Smash-N-Grab, And No One Cares

So I was the victim of a property crime last night:









It appears that some local ne’er-do-well decided that smashing my driver’s-side window and stealing my CD player sounded like a great way to spend the early morning hours of a cool, rainy Sunday.

Nothing else appears missing — just the radio.

On the bright side, though, no one cares, so it’s not like the serenity of any else’s Sunday has been ruffled. The Grand Rapids Police just want me to fill out an online form that may or may not be acted on by an officer (because, of course the perpetrator (a) didn’t leave prints, and (b) even if he did, he’s not in the system, so (c) performing a basic crime-scene investigation is a waste of time). My insurance company, Progressive Direct — the same people I’ve paid more than $3,000 in premiums to over the last few years — decided that my policy doesn’t cover vandalism of a stationary vehicle.

Detroit is just the canary in the coal mine: Institutions aren’t what they used to be, regardless of their ZIP code.


Amateur Radio License … Check.

Yesterday morning I successfully passed Element 2 of the FCC licensing requirements for amateur radio. Short version is that I’ve passed the test for a Technician class radio license and should get my call sign in the next week or so. I went to the Kalamazoo County Sheriff’s Department emergency-management office, took the 35-question test, and passed with 31 correct (I think 27 was the fail point).

While out with friends yesterday, Joe inquired about the practical value of ham radio. I think the point is threefold: First, to connect with others; second, to become adept at a different communications technology less subject to disruption during times of emergency and less dependent on fixed infrastructure; and third, to serve the community during crises (Radio Amateur Civil Emergency Service), severe weather (SKYWARN) or complex activities like parades or festivals.

The Federal Communications Commission requires an amateur radio license for any transmission on various frequency bands with a few very narrow exceptions like CB radio. For the most part, ham operators have access to longer-distance frequencies than citizens’ band, marine VHF or short-range “family radio services” can use. The mix of people who participate in amateur radio is astonishing — the ranks of licensed hams is at an all-time high with several hundred thousand hams in the United States alone — with remarkable diversity within the craft. Yesterday, for example, I tested with a rather attractive woman younger than I, and the exam proctors ranged from grizzed old men to younger professionals.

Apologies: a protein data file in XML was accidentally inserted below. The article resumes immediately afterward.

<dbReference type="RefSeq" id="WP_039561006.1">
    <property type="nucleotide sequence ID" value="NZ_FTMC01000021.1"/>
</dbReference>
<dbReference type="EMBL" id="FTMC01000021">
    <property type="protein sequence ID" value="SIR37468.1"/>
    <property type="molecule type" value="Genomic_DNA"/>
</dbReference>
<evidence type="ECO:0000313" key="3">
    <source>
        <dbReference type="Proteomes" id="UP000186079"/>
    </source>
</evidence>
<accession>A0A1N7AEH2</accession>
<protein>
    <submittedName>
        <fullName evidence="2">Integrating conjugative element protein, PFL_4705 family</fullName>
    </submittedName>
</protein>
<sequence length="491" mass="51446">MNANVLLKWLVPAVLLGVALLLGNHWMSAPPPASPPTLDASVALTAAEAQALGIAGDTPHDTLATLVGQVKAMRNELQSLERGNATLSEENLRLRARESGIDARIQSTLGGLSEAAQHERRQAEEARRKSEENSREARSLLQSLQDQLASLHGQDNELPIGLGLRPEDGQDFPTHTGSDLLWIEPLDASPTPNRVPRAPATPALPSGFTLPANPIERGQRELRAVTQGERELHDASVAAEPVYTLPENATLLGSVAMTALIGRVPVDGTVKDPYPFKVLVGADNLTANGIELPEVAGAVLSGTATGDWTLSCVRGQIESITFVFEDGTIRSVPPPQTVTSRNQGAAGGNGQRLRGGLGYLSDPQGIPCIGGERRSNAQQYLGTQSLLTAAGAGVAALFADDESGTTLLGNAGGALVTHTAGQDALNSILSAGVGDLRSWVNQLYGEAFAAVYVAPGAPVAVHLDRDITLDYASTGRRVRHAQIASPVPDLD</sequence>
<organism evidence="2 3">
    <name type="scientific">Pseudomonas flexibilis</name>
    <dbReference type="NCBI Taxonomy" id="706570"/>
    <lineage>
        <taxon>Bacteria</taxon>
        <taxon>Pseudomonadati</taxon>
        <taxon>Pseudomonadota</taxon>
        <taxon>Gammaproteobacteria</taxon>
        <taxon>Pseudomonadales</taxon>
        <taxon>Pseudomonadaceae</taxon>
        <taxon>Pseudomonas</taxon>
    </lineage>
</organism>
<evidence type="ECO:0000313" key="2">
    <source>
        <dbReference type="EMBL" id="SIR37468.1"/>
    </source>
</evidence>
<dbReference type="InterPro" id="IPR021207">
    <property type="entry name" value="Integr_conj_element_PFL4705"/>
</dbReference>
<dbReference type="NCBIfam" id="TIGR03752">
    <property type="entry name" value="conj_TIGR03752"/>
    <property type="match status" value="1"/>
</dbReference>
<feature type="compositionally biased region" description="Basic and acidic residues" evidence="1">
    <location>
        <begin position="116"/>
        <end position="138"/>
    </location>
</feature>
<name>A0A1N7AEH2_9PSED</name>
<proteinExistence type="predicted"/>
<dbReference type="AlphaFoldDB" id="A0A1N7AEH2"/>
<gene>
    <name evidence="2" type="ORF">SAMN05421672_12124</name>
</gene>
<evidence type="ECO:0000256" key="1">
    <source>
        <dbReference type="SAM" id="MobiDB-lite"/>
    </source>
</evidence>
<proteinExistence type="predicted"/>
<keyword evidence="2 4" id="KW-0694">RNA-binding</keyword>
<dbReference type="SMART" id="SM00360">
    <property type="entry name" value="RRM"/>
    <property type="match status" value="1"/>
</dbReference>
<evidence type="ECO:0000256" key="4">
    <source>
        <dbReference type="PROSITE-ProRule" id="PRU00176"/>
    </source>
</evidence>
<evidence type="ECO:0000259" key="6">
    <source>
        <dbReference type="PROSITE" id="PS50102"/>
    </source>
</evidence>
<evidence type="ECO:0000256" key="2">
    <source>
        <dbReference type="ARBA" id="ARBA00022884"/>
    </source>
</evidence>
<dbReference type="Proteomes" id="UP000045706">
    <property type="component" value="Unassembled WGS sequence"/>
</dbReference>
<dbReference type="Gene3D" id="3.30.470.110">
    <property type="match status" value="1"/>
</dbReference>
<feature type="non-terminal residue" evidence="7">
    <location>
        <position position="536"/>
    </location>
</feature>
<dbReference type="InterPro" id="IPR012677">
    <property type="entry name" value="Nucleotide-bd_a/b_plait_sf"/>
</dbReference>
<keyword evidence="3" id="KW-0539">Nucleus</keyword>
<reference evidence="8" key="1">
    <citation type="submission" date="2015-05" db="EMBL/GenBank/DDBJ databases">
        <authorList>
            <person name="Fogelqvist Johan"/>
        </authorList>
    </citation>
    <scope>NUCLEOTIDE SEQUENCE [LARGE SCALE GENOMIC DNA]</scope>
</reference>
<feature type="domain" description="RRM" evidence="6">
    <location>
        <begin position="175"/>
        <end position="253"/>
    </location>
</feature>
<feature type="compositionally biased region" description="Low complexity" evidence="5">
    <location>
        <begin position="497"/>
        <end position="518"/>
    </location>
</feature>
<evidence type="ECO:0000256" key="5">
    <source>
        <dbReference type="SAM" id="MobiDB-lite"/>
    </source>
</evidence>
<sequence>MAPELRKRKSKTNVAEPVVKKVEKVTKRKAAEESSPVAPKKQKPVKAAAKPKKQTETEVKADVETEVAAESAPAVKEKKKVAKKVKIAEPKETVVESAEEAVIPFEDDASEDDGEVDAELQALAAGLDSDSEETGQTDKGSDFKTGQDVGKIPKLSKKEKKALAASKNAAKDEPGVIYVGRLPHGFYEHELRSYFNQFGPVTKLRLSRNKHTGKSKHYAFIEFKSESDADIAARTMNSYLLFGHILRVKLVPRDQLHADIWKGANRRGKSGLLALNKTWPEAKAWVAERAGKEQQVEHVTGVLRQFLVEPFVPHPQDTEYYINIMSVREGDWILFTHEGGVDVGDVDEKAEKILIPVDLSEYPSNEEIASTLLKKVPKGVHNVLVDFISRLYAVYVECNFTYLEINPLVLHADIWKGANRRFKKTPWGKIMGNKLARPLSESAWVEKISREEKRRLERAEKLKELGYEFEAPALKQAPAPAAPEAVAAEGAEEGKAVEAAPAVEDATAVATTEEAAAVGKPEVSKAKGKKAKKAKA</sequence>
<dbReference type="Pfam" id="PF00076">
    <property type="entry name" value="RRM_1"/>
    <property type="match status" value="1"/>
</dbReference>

When people think “ham radio” they often think “nerd.” But hams perform a vital service (who do you think managed communications in Louisiana after Hurricane Katrina leveled all the cell towers, or notify officials about tornado touchdowns all across the country?) and they need an astonishing level of competence in electrical theory to do their work. The Technician license — the lowest tier of three currently recognized by the FCC — requires applicants to understand electrical equations (e.g., “if you put a 10-ohm resistor on a 5-amp circuit …”), read complex schematics and understand federal regulations in addition to the basics of actually picking up a mic and talking.

Ham radio was on my bucket list. This particular item bumped up the priority list by happy fortune; while I was browsing for typewriter ribbon in eBay I noticed a can’t-miss deal on an HF radio, and I won the auction for an absolute steal. Can’t use the radio without the license, so … yeah.

Anyway, I look forward to getting involved in the local ham community. I understand there’s a “hamfest” in Hudsonville next weekend; I might visit.

Stay tuned for updates on this subject.